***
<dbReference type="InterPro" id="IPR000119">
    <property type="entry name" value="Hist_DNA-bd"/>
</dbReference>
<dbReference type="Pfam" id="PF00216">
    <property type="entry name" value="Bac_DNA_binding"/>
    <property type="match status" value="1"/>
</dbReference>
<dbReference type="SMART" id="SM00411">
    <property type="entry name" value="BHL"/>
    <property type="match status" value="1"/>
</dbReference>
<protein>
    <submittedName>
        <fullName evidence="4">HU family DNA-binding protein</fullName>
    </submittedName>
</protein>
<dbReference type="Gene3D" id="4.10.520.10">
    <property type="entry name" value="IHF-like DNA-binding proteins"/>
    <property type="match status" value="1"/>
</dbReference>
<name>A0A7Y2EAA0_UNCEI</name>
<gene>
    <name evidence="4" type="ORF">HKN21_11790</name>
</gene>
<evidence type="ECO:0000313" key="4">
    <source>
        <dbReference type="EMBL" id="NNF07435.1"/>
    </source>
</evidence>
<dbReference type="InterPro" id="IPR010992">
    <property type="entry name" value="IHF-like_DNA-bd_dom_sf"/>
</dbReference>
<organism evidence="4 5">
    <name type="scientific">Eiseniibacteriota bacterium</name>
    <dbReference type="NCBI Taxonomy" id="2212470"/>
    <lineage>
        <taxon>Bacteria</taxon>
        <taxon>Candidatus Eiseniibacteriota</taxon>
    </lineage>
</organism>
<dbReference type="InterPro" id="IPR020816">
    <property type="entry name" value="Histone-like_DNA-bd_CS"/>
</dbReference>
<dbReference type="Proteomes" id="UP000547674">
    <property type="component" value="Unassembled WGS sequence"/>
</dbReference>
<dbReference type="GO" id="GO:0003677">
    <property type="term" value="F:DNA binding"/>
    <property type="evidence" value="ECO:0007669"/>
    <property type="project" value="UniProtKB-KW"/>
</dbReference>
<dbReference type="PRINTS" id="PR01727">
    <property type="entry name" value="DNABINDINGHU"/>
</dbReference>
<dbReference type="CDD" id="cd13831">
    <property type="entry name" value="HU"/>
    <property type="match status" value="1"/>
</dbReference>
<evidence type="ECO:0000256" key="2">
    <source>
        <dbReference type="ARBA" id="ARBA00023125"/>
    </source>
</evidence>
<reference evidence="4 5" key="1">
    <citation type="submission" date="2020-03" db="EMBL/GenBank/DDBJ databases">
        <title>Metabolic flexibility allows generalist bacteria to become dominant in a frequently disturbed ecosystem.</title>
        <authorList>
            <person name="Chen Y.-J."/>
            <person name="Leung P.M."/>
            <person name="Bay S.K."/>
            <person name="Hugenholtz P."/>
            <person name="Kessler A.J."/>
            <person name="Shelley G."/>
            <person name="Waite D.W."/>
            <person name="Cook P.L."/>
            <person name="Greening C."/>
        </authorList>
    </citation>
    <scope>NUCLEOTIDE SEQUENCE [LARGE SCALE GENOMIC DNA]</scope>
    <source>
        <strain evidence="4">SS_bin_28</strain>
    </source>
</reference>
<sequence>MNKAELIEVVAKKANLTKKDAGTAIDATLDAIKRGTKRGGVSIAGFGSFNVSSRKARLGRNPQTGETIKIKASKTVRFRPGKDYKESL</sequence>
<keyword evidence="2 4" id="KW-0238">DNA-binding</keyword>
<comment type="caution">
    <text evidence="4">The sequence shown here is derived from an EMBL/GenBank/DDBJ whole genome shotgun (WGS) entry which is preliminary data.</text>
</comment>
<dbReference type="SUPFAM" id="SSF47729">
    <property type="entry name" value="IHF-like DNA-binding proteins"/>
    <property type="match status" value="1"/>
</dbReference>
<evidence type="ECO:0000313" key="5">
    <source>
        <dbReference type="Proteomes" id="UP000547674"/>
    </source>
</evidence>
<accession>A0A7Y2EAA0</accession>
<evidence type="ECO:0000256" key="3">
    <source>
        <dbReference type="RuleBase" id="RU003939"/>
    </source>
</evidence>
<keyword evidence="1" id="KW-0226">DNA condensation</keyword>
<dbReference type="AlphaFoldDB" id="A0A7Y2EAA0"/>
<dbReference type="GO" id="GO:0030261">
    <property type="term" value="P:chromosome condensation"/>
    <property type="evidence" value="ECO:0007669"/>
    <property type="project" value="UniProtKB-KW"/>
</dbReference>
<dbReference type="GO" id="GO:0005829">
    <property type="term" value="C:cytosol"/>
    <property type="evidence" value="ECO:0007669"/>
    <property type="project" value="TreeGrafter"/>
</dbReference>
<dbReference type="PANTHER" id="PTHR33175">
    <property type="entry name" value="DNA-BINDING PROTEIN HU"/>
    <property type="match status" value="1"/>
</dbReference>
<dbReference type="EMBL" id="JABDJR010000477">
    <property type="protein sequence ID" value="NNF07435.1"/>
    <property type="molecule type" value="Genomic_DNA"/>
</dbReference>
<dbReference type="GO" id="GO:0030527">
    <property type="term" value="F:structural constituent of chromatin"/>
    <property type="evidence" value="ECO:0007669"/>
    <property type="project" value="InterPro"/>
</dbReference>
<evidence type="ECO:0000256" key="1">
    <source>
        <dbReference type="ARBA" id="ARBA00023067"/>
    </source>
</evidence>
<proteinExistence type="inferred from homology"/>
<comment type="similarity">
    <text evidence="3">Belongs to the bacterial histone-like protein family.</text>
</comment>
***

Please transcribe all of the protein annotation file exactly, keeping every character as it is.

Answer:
<dbReference type="InterPro" id="IPR000119">
    <property type="entry name" value="Hist_DNA-bd"/>
</dbReference>
<dbReference type="Pfam" id="PF00216">
    <property type="entry name" value="Bac_DNA_binding"/>
    <property type="match status" value="1"/>
</dbReference>
<dbReference type="SMART" id="SM00411">
    <property type="entry name" value="BHL"/>
    <property type="match status" value="1"/>
</dbReference>
<protein>
    <submittedName>
        <fullName evidence="4">HU family DNA-binding protein</fullName>
    </submittedName>
</protein>
<dbReference type="Gene3D" id="4.10.520.10">
    <property type="entry name" value="IHF-like DNA-binding proteins"/>
    <property type="match status" value="1"/>
</dbReference>
<name>A0A7Y2EAA0_UNCEI</name>
<gene>
    <name evidence="4" type="ORF">HKN21_11790</name>
</gene>
<evidence type="ECO:0000313" key="4">
    <source>
        <dbReference type="EMBL" id="NNF07435.1"/>
    </source>
</evidence>
<dbReference type="InterPro" id="IPR010992">
    <property type="entry name" value="IHF-like_DNA-bd_dom_sf"/>
</dbReference>
<organism evidence="4 5">
    <name type="scientific">Eiseniibacteriota bacterium</name>
    <dbReference type="NCBI Taxonomy" id="2212470"/>
    <lineage>
        <taxon>Bacteria</taxon>
        <taxon>Candidatus Eiseniibacteriota</taxon>
    </lineage>
</organism>
<dbReference type="InterPro" id="IPR020816">
    <property type="entry name" value="Histone-like_DNA-bd_CS"/>
</dbReference>
<dbReference type="Proteomes" id="UP000547674">
    <property type="component" value="Unassembled WGS sequence"/>
</dbReference>
<dbReference type="GO" id="GO:0003677">
    <property type="term" value="F:DNA binding"/>
    <property type="evidence" value="ECO:0007669"/>
    <property type="project" value="UniProtKB-KW"/>
</dbReference>
<dbReference type="PRINTS" id="PR01727">
    <property type="entry name" value="DNABINDINGHU"/>
</dbReference>
<dbReference type="CDD" id="cd13831">
    <property type="entry name" value="HU"/>
    <property type="match status" value="1"/>
</dbReference>
<evidence type="ECO:0000256" key="2">
    <source>
        <dbReference type="ARBA" id="ARBA00023125"/>
    </source>
</evidence>
<reference evidence="4 5" key="1">
    <citation type="submission" date="2020-03" db="EMBL/GenBank/DDBJ databases">
        <title>Metabolic flexibility allows generalist bacteria to become dominant in a frequently disturbed ecosystem.</title>
        <authorList>
            <person name="Chen Y.-J."/>
            <person name="Leung P.M."/>
            <person name="Bay S.K."/>
            <person name="Hugenholtz P."/>
            <person name="Kessler A.J."/>
            <person name="Shelley G."/>
            <person name="Waite D.W."/>
            <person name="Cook P.L."/>
            <person name="Greening C."/>
        </authorList>
    </citation>
    <scope>NUCLEOTIDE SEQUENCE [LARGE SCALE GENOMIC DNA]</scope>
    <source>
        <strain evidence="4">SS_bin_28</strain>
    </source>
</reference>
<sequence>MNKAELIEVVAKKANLTKKDAGTAIDATLDAIKRGTKRGGVSIAGFGSFNVSSRKARLGRNPQTGETIKIKASKTVRFRPGKDYKESL</sequence>
<keyword evidence="2 4" id="KW-0238">DNA-binding</keyword>
<comment type="caution">
    <text evidence="4">The sequence shown here is derived from an EMBL/GenBank/DDBJ whole genome shotgun (WGS) entry which is preliminary data.</text>
</comment>
<dbReference type="SUPFAM" id="SSF47729">
    <property type="entry name" value="IHF-like DNA-binding proteins"/>
    <property type="match status" value="1"/>
</dbReference>
<evidence type="ECO:0000313" key="5">
    <source>
        <dbReference type="Proteomes" id="UP000547674"/>
    </source>
</evidence>
<accession>A0A7Y2EAA0</accession>
<evidence type="ECO:0000256" key="3">
    <source>
        <dbReference type="RuleBase" id="RU003939"/>
    </source>
</evidence>
<keyword evidence="1" id="KW-0226">DNA condensation</keyword>
<dbReference type="AlphaFoldDB" id="A0A7Y2EAA0"/>
<dbReference type="GO" id="GO:0030261">
    <property type="term" value="P:chromosome condensation"/>
    <property type="evidence" value="ECO:0007669"/>
    <property type="project" value="UniProtKB-KW"/>
</dbReference>
<dbReference type="GO" id="GO:0005829">
    <property type="term" value="C:cytosol"/>
    <property type="evidence" value="ECO:0007669"/>
    <property type="project" value="TreeGrafter"/>
</dbReference>
<dbReference type="PANTHER" id="PTHR33175">
    <property type="entry name" value="DNA-BINDING PROTEIN HU"/>
    <property type="match status" value="1"/>
</dbReference>
<dbReference type="EMBL" id="JABDJR010000477">
    <property type="protein sequence ID" value="NNF07435.1"/>
    <property type="molecule type" value="Genomic_DNA"/>
</dbReference>
<dbReference type="GO" id="GO:0030527">
    <property type="term" value="F:structural constituent of chromatin"/>
    <property type="evidence" value="ECO:0007669"/>
    <property type="project" value="InterPro"/>
</dbReference>
<evidence type="ECO:0000256" key="1">
    <source>
        <dbReference type="ARBA" id="ARBA00023067"/>
    </source>
</evidence>
<proteinExistence type="inferred from homology"/>
<comment type="similarity">
    <text evidence="3">Belongs to the bacterial histone-like protein family.</text>
</comment>